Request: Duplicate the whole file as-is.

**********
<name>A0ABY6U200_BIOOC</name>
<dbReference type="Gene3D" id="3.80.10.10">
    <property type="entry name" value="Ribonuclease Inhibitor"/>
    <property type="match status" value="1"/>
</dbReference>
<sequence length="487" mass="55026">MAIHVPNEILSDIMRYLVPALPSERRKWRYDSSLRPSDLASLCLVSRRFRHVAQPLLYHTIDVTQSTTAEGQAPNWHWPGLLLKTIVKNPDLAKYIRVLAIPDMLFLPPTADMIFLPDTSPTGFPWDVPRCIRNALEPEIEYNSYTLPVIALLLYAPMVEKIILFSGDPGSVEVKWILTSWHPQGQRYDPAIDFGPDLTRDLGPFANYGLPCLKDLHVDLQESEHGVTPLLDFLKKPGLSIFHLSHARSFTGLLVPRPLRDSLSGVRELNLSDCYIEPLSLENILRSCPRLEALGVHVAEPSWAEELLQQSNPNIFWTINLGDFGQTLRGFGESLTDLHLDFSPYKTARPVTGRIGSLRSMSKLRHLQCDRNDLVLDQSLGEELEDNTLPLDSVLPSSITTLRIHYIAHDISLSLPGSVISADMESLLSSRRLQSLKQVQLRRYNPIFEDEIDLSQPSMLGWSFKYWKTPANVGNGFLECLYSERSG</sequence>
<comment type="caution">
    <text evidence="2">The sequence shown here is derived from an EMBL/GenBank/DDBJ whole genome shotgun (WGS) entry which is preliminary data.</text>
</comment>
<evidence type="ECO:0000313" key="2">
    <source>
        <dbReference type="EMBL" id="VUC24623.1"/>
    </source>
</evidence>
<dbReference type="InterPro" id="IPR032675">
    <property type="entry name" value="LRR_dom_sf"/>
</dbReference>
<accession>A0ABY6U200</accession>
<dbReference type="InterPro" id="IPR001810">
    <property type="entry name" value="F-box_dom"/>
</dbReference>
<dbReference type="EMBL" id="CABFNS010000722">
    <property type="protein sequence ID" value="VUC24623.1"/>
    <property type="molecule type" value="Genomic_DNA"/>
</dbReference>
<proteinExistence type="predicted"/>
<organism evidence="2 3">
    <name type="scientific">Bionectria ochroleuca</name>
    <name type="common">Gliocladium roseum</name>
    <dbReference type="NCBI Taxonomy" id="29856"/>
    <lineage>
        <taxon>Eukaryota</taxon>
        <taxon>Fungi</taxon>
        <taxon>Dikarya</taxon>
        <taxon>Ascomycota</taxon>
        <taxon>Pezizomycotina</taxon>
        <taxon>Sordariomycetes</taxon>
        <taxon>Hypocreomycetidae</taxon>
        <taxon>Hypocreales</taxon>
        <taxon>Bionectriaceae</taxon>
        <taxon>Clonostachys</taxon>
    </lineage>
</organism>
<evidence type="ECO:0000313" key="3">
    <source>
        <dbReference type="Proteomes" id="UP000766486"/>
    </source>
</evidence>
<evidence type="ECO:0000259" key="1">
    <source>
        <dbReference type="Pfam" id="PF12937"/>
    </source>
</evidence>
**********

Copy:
<name>A0ABY6U200_BIOOC</name>
<dbReference type="Gene3D" id="3.80.10.10">
    <property type="entry name" value="Ribonuclease Inhibitor"/>
    <property type="match status" value="1"/>
</dbReference>
<sequence length="487" mass="55026">MAIHVPNEILSDIMRYLVPALPSERRKWRYDSSLRPSDLASLCLVSRRFRHVAQPLLYHTIDVTQSTTAEGQAPNWHWPGLLLKTIVKNPDLAKYIRVLAIPDMLFLPPTADMIFLPDTSPTGFPWDVPRCIRNALEPEIEYNSYTLPVIALLLYAPMVEKIILFSGDPGSVEVKWILTSWHPQGQRYDPAIDFGPDLTRDLGPFANYGLPCLKDLHVDLQESEHGVTPLLDFLKKPGLSIFHLSHARSFTGLLVPRPLRDSLSGVRELNLSDCYIEPLSLENILRSCPRLEALGVHVAEPSWAEELLQQSNPNIFWTINLGDFGQTLRGFGESLTDLHLDFSPYKTARPVTGRIGSLRSMSKLRHLQCDRNDLVLDQSLGEELEDNTLPLDSVLPSSITTLRIHYIAHDISLSLPGSVISADMESLLSSRRLQSLKQVQLRRYNPIFEDEIDLSQPSMLGWSFKYWKTPANVGNGFLECLYSERSG</sequence>
<comment type="caution">
    <text evidence="2">The sequence shown here is derived from an EMBL/GenBank/DDBJ whole genome shotgun (WGS) entry which is preliminary data.</text>
</comment>
<evidence type="ECO:0000313" key="2">
    <source>
        <dbReference type="EMBL" id="VUC24623.1"/>
    </source>
</evidence>
<dbReference type="InterPro" id="IPR032675">
    <property type="entry name" value="LRR_dom_sf"/>
</dbReference>
<accession>A0ABY6U200</accession>
<dbReference type="InterPro" id="IPR001810">
    <property type="entry name" value="F-box_dom"/>
</dbReference>
<dbReference type="EMBL" id="CABFNS010000722">
    <property type="protein sequence ID" value="VUC24623.1"/>
    <property type="molecule type" value="Genomic_DNA"/>
</dbReference>
<proteinExistence type="predicted"/>
<organism evidence="2 3">
    <name type="scientific">Bionectria ochroleuca</name>
    <name type="common">Gliocladium roseum</name>
    <dbReference type="NCBI Taxonomy" id="29856"/>
    <lineage>
        <taxon>Eukaryota</taxon>
        <taxon>Fungi</taxon>
        <taxon>Dikarya</taxon>
        <taxon>Ascomycota</taxon>
        <taxon>Pezizomycotina</taxon>
        <taxon>Sordariomycetes</taxon>
        <taxon>Hypocreomycetidae</taxon>
        <taxon>Hypocreales</taxon>
        <taxon>Bionectriaceae</taxon>
        <taxon>Clonostachys</taxon>
    </lineage>
</organism>
<evidence type="ECO:0000313" key="3">
    <source>
        <dbReference type="Proteomes" id="UP000766486"/>
    </source>
</evidence>
<evidence type="ECO:0000259" key="1">
    <source>
        <dbReference type="Pfam" id="PF12937"/>
    </source>
</evidence>